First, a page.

Even if the perfect toss record continues, the winless streak might end, as India are in a very strong position after day one of the second Test. Ross Taylor’s missus has a lot ot answer for. He’s away for the birth of a new Taylor and New Zealand’s seemingly-resilient middle-order looked rather more wonky without him. Kane Williamson couldn’t even benefit from twice being dismissed off a no-ball.
As for the match-fixing thing, is anyone else surprised by how little coverage there’s been, even if things haven’t yet got past the question marks in headlines stage.
India’s Champions Trophy victory presents a good opportunity to bring this post about Twenty20 wicketkeeping to prominence once again. In a 20-over match, two of England’s top three were stumped by MS Dhoni and he could conceivably have had a third dismissal of that nature towards the end of the innings.
There were several pivotal events during the match, but you can certainly argue that Dhoni’s performance was match-winning, even though he didn’t score a single run. Set aside the debates about whether certain batsmen should or shouldn’t have been given out. Credit to Dhoni for giving the third umpire those decisions to make in the first place.
In low-scoring matches, the margins are finer. Byes are costly and missed catches are debilitating while a conjured stumping can all but decide a match. A makeshift keeper is something akin to a false economy.
This isn’t meant as an attack on Jos Buttler, by the way. He’s a cracking batsman and we feel he deserves his place in the side. His dismissal was as bad as anyone’s but if you want a reason for it, look to the fact that this was only his 14th one-day international (ODI). In a difficult final, the batsmen who did okay were Virat Kohli (103 ODIs), Ravindra Jadeja (70 ODIs), Eoin Morgan (102 ODIs) and Ravi Bopara (89 ODIs). In fact, Bopara’s confidence during the match is a good example of how a seemingly mentally fragile player can grow more robust with experience. Dhoni has played 224 ODIs, incidentally.
While confidence is hugely beneficial, skill is vital and Buttler’s keeping is not yet anywhere near Dhoni’s. Perhaps we should celebrate the fact that the team with the proper keeper won a global tournament.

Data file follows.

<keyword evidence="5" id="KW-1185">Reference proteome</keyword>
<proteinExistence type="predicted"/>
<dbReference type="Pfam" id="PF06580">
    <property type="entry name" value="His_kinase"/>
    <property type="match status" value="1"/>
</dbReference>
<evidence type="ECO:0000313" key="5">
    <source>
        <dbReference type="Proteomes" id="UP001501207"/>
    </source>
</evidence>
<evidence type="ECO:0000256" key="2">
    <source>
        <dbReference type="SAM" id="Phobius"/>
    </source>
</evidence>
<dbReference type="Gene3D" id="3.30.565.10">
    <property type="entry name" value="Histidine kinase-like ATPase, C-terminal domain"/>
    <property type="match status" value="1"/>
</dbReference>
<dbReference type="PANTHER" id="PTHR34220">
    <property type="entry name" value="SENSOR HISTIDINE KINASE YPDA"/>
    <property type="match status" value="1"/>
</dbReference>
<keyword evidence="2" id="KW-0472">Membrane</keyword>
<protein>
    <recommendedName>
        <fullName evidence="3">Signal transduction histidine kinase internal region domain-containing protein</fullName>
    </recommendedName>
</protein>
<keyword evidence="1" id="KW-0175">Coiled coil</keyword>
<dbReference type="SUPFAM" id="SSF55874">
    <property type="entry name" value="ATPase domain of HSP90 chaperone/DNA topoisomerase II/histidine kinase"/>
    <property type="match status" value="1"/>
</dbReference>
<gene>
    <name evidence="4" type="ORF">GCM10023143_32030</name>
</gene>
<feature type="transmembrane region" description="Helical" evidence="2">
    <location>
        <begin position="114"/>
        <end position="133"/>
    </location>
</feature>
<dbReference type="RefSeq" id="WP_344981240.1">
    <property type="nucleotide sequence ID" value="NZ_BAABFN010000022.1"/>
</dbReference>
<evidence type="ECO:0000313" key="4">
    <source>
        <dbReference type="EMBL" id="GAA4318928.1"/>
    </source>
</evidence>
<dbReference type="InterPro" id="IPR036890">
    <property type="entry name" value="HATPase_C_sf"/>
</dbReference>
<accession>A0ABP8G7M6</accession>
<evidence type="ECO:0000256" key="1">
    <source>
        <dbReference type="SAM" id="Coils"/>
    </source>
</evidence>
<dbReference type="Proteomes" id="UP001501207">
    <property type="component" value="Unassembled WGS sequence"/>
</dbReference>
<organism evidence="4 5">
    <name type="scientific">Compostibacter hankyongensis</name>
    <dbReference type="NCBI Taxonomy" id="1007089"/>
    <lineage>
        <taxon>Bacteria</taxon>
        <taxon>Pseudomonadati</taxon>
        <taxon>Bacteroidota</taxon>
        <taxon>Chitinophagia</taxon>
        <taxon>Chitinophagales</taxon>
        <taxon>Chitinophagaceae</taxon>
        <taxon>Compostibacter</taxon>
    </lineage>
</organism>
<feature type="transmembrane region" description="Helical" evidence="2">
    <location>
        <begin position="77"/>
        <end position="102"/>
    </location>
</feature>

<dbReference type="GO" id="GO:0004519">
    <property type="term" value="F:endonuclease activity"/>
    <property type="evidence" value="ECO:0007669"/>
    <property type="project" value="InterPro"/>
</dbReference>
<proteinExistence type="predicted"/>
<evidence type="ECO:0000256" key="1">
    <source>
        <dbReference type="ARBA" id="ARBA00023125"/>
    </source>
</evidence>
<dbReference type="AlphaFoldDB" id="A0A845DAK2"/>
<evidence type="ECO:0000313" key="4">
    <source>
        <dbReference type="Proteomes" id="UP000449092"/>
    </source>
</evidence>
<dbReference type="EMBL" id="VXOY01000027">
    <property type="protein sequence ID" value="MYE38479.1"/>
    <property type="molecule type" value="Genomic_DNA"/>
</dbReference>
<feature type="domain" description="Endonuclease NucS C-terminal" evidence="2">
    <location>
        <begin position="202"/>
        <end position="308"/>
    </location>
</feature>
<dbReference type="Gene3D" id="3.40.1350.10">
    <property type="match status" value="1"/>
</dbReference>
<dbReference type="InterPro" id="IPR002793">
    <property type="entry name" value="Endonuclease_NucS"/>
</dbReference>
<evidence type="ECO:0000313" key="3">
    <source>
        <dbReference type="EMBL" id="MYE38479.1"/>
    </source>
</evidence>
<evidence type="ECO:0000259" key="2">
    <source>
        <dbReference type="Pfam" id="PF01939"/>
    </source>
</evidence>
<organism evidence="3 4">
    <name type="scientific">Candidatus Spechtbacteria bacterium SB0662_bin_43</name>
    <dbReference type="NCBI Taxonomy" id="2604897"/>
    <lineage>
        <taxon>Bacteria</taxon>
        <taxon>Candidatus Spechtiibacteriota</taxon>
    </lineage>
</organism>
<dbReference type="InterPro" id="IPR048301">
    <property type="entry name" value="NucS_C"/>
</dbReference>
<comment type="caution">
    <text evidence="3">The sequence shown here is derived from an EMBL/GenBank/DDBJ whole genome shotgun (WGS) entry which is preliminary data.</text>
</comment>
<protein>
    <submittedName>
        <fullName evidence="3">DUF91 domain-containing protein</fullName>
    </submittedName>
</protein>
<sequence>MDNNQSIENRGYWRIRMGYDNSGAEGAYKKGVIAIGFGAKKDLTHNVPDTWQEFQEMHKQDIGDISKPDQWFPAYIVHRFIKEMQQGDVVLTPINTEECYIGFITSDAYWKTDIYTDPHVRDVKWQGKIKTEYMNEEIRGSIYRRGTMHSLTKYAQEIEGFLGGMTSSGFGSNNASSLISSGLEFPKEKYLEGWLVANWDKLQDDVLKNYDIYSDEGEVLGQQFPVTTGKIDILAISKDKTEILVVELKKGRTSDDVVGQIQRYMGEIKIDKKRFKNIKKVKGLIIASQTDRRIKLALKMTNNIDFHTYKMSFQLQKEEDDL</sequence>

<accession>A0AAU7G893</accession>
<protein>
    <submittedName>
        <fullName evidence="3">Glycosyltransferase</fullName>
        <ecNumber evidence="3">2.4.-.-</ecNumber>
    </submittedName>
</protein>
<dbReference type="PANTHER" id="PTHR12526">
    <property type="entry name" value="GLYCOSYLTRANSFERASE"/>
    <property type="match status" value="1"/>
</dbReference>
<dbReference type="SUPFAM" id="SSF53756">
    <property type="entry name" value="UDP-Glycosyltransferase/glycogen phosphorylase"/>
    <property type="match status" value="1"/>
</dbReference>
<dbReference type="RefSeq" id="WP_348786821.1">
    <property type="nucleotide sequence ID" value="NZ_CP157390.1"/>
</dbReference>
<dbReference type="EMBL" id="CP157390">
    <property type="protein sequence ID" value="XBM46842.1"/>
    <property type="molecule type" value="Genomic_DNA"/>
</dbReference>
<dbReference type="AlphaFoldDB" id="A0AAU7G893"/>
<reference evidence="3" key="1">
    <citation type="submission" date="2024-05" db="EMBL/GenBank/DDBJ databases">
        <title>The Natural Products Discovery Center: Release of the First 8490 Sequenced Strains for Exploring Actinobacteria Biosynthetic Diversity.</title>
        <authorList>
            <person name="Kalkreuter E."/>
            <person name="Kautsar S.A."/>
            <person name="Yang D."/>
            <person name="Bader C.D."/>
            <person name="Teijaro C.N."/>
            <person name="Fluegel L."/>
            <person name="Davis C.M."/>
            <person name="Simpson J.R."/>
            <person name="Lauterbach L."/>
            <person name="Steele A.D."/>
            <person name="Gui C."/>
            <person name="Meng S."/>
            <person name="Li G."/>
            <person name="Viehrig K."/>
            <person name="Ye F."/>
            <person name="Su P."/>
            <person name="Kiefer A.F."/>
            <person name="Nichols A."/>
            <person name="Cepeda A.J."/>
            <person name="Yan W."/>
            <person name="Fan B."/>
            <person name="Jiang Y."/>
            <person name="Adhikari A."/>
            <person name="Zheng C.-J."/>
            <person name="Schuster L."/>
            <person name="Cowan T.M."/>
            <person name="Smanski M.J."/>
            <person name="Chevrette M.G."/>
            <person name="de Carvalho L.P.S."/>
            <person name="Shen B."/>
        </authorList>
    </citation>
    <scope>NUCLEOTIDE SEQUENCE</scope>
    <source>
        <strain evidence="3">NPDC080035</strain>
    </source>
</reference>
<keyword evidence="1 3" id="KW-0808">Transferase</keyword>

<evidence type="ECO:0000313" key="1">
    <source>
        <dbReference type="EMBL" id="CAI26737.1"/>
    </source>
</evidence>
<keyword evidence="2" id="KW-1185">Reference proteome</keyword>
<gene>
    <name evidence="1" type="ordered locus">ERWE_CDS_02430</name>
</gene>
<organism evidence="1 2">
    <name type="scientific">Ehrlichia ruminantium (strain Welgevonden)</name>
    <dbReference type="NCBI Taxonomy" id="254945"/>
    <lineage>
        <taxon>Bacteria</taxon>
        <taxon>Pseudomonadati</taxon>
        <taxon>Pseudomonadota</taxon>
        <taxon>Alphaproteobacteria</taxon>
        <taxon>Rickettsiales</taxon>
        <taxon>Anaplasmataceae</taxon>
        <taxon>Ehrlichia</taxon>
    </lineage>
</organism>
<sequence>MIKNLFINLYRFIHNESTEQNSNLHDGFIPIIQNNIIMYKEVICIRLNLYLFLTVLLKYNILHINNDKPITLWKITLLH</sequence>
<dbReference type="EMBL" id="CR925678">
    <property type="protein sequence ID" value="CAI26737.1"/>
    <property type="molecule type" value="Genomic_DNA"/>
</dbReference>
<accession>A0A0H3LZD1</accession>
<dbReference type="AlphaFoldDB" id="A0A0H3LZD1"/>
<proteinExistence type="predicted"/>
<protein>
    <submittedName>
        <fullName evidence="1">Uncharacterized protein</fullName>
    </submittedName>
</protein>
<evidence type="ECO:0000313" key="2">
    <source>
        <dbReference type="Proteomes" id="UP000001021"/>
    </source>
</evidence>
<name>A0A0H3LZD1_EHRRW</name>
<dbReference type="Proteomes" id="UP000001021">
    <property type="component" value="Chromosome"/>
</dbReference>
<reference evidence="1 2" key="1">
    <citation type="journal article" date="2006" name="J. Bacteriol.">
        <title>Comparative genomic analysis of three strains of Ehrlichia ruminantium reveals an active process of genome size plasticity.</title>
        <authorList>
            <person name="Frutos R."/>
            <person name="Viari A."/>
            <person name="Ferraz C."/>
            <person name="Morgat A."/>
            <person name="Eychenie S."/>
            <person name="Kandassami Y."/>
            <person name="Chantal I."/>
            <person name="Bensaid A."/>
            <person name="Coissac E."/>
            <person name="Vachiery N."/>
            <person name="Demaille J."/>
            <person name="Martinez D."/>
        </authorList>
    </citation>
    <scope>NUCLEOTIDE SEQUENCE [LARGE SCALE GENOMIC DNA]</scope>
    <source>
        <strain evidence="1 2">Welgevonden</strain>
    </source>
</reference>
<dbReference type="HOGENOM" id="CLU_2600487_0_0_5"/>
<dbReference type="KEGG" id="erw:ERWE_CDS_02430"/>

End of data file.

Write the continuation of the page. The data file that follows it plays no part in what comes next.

If we had to sum up the opinions aired regarding Dhoni’s captaincy yesterday, it basically boils down to something like: “Yes, he could do a bit more to support and encourage his bowlers, but it probably doesn’t matter all that much because they’d still be pretty middling even then – plus he’s good in other ways.”
Like scoring 224 with fine style in order to make the opposition bowling attack look even more limited than your own. This isn’t technically captaincy, but people still label it ‘leading by example,’ which basically just involves doing anything good while you happen to be captain.
For Australia, Moises Henriques has again scored runs – which is just as well, because nobody else did. Allied to the one wicket that he took, he increasingly looks like a Test number seven who might take the odd wicket – a slot that Australia have been desperate to fill for some time, along with all the others.
Speaking about captaincy in his interview with the Guardian, Ian Chappell said:
“I also felt – and I think this is overlooked a bit – that it was your job to make the cricket interesting for the players. In doing that, you get the best out of your best players. If you make it dull and bloody boring for them, they’ll just go through the motions.”
When we read that, MS Dhoni immediately came to mind. You don’t think of him as being a boring player – certainly not in in his younger days – but his captaincy can seem really insipid, particularly in Tests and even more so when the match is getting away from him.
Dhoni’s supporters will say that he has to captain within his means; that he has to set defensive fields because of the bowlers he has at his disposal. But how much does the captain’s approach and attitude affect how those bowlers perform?
It isn’t about setting defensive fields, necessarily. It’s about setting interesting fields and asking the batsmen different questions. That can keep bowlers engaged and motivated where the same-old, same-old will not.
Is this unfair? Do you think Dhoni’s a predictable captain? Do you think he creates an environment where his players sometimes merely go through the motions?
To fall one centimetre short of a hundred is probably a little bit irritating. MS Dhoni is doubtless wishing he had longer arms.
We quite like a 99 and to be run out is the best way to do it. There’s a sort of soiled majesty about it – so much hard work ending with a smeared frontage and a bit of choice language.
MS Dhoni is a run out for 99 kind of batsman. We mean that as a compliment. He doesn’t play to build himself flattering statisics. He plays to win.
Today Dhoni hit a fifty, which is neither here nor there. Today Dhoni put India in a very good position, which is significant.